Gains and Losses

Posted On: 27 Dec 2023 by Damien Matthews

Gains and Losses

Gains and Losses
  1. Another year, another interesting year. To be remembered by me as the year of loss. And gain.


Death of nearest brother in age (estranged 25 years), Brinsley.

Death of oldest and close friend (30 years, 91 years old), Diarmuid.

Death of good friend (25 years), Frank Phelan, a very fine painter.

Frank was very handy for me. Had a lovely big old flat on Earl’s Court Square. Used to stay with him in London, spend the savings on food & wine about the town. A great man for the better wine Frank. Failed him miserably as his art dealer, but gentleman that he was, never held it against me. He started to make real money in the last fifteen years though, real money. Which was nice to see, that I wasn’t wrong. He was 91 when he went. Frank, a nimble and curious mind in a healthy body for those 91 years. A blessed and lovely man. Anyhow, only he, an Irishman, could have said what he did the last time we met. Told me he had some disappointing news, “Sit down there for a quick minute”. Selfishly thought he might have someone else sleeping in the spare room. Was about to cut him off and say, “Frank, it’s okay, I can stay around the corner”. But he silenced me. Said he’d just been diagnosed with pancreatic cancer.

“Jesus” I replied, “they left it a bit late didn’t they?” I’ve always been suave.

“Don’t worry” he said, pulling on his coat, “I’ll be dead before it kills me”.

Off to Scotts with us, a superlative Premier Cru Chablis if I remember right, and not another word about it.

He was dead within the month.

Diarmuid Teevan, another great life. A man who enjoyed a fine display of good health more or less right to the end, bar one or two well-contained medical bombs (open heart surgery at 73, stitching of the heart at 90). He exited at 91 as well, but the teachings of Epictetus saw him through - nothing got him down. Nothing. On his last day took a lady friend out for lunch. Best wine, a few ports, then home. Opened the hall door, walked along the parquet, felt a little faint, gently laid down on the rug. Bob his dog came to join him, lay by his side as he passed. Diarmiud, died as if he was just going for a nap, only that he didn’t wake up. They found him later, peaceful as a baby.

Asked him a few months before, how he felt about going to the funerals of all his friends, while he himself was in such great shape. “Oh Damien", he replied, raising glass of claret to contented lips, “sometimes I feel like I’m lapping”.

Thorough in all he did. And competitive. Right to the end. By the graveside at the burial, as he was being lowered in, I said to his cousin, “There’s some lifeforce in that box”. Then the coffin stopped going down. Peered over the edge. The grave was dug shallow, 5ft not the usual six. His cousin quietly said to me, “His strict instructions, not to embalmed, he wished to be buried whole. And the plot dug none too deep”.

What’s going on here I thought. Then, it clicked. A man for scripture, Diarmuid knew that on the day Jesus returns to our earthly realm, we'll (supposedly anyhow) be called directly from our graves to heaven. Diarmuid, by that shallower grave, would have the head start right there. And no need for re-assembly. A man for the thinking long-term.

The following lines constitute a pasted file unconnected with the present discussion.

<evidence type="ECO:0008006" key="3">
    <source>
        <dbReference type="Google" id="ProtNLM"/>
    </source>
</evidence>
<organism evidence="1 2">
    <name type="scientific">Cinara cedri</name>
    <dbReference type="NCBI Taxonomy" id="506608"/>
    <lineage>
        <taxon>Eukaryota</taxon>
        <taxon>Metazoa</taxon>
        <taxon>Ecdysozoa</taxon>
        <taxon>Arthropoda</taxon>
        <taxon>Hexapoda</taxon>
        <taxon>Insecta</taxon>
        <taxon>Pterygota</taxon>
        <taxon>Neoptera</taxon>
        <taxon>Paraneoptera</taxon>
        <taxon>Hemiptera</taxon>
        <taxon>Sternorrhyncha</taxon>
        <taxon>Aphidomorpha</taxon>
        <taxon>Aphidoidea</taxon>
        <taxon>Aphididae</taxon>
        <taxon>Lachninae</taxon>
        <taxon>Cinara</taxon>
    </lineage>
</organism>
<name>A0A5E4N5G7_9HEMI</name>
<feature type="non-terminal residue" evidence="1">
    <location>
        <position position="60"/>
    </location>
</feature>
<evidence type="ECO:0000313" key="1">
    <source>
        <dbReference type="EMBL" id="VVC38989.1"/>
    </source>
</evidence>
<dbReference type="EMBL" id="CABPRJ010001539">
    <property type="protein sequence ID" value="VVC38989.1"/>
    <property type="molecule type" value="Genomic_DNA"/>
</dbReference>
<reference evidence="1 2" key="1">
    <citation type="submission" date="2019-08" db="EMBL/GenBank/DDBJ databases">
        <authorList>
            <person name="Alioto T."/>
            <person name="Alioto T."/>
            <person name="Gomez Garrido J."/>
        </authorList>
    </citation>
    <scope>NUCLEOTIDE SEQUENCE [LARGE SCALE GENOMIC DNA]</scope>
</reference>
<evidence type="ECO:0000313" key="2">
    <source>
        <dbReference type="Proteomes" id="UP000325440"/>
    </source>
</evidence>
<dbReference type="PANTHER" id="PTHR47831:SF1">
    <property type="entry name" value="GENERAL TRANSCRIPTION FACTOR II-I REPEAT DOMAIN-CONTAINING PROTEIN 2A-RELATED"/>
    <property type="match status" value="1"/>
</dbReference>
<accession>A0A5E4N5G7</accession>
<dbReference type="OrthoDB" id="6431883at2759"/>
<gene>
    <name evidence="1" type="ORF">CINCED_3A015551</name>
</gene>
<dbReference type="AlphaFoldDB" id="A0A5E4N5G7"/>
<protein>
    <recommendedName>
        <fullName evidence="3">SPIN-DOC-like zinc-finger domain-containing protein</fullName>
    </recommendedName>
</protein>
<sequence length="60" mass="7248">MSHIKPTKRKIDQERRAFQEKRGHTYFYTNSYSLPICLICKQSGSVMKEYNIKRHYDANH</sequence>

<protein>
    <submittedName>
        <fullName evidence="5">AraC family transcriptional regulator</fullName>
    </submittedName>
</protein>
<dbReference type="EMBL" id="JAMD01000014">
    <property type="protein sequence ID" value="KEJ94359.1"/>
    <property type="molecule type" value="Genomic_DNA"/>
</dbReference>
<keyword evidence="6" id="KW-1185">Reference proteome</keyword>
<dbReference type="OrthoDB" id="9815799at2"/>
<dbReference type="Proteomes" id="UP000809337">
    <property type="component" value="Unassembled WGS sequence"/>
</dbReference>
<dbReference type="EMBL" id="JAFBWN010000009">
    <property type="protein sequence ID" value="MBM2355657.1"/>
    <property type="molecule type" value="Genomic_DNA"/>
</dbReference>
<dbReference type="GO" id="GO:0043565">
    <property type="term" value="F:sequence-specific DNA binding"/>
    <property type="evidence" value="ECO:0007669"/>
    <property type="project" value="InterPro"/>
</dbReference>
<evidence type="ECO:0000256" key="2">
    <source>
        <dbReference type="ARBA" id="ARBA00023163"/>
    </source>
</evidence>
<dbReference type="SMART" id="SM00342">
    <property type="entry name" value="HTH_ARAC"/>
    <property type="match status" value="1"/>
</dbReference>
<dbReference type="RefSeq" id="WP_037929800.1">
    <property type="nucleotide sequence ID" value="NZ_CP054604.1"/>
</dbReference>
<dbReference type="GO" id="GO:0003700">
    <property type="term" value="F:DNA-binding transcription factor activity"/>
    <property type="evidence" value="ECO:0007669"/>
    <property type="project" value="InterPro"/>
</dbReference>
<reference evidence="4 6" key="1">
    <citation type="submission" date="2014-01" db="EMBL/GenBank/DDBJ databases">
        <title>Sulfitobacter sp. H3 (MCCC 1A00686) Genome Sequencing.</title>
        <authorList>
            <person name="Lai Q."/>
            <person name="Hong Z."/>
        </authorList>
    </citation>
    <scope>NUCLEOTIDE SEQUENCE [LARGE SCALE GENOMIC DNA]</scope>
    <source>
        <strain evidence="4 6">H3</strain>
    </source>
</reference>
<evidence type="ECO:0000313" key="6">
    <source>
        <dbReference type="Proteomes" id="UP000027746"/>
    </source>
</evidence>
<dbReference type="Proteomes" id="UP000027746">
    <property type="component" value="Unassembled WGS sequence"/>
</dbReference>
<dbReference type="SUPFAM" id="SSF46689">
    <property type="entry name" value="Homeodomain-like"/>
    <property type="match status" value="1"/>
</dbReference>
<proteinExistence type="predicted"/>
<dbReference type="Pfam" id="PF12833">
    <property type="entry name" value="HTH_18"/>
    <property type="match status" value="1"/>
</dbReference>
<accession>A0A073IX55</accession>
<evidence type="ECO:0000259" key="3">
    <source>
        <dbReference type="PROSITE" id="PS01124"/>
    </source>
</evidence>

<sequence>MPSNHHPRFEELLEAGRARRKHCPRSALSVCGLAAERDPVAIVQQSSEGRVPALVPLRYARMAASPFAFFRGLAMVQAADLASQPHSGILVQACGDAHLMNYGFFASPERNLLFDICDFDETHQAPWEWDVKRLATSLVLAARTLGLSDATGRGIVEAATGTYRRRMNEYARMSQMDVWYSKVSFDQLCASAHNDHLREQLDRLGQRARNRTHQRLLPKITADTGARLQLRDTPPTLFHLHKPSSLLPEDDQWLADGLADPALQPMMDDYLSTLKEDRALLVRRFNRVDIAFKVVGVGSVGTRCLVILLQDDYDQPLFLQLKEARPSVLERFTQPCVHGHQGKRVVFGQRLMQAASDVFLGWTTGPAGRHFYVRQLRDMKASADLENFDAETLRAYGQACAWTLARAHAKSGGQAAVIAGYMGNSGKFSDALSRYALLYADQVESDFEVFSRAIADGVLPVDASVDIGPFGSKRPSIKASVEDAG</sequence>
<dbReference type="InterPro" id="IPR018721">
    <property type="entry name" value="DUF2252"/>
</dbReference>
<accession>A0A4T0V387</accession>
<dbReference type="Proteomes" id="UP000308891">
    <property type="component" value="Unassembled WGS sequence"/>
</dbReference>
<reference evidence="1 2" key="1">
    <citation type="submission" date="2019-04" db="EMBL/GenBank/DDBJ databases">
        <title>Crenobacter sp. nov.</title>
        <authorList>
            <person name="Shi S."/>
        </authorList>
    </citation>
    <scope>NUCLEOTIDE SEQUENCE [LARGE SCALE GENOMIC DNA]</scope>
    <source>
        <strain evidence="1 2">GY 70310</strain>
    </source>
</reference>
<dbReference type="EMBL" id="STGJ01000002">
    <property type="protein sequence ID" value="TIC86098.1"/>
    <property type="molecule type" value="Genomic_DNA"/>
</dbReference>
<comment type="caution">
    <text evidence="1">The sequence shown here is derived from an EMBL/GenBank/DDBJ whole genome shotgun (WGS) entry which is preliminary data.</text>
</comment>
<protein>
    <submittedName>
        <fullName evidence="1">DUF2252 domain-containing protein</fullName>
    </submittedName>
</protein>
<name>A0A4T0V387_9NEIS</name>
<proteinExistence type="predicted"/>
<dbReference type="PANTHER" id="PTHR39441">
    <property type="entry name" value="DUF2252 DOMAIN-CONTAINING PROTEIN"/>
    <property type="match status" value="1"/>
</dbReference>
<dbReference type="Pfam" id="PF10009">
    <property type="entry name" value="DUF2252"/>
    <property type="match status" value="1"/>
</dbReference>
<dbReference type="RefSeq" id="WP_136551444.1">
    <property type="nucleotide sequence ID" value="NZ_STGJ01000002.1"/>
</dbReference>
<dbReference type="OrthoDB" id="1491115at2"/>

My Brother, unfortunately got the short straw. Totally.

Pancreatic cancer at 56. Truly the shortest straw. He looked what I’d look like if I exercised, didn’t smoke cigars, didn’t eat to excess, didn’t like the bold girls, didn’t drink to the full of my cup. Too many didn’t’s for me but a fine cut of a man nonetheless. A testament to good living and a tan. The day of diagnosis he was out driving, top down cruising along Palm Beach (he lived that life). Feeling great. Actually said to his nephew in the car, “Man, I haven’t felt this good in years”. He’d spent the previous few nursing his recently deceased partner. He’d earned the right to a good time, did the right thing. But that evening shadows appeared. Big shadows. Results you wouldn’t want to hear. Two to four weeks the doctor said, and you’ll be dead. Straight out, no soft words. Pushing every button got him nearly five months more. But it was never pretty. Living nightmare actually if I’m honest. Glad to say we got to know each other again through that time. Saw much to be admired in his tenacious will to live. Me? Totally lack the courage for that sort of gore. It’d be off to Switzerland, Dignatas. But only after as much extra fun as my ailing body could suffer, still have a few gaps in the memory circuit board to fill. Then off down the chute of mortality I go. Or as Bacon put it, “Tie me up in a bin bag and throw me in the gutter”.


Odd as it seems, the above. Learned a lot. Had some other losses too, other realms - life is, after all, a course in loss. But the 2023 main lesson, the diploma, the degree, the masters. Wasn’t the usual baloney, the ‘let’s live life every day’ stuff, blah de blah 'when you’re gone you’re gone might as well live now' nonsense. No. Even a monkey knows it’s a trillion to one chance that we get to dance awhile sparked cadavers above the clay. A short while. Then hearse-wedged we go, right back into it for another few billion years. No, that wasn’t the lesson. Martin Amis, another 2023 departuree, wrote that most people make it a full-time job looking the other way. What I learned this year, really learned, the doctorat, was to have a real good look at death. A long hard stare at it. Then look up, not away, and be very attentive. What you pay attention to is, after all, your life.

Leave yourself a little space so that you can.

That’s it really. And party a little harder.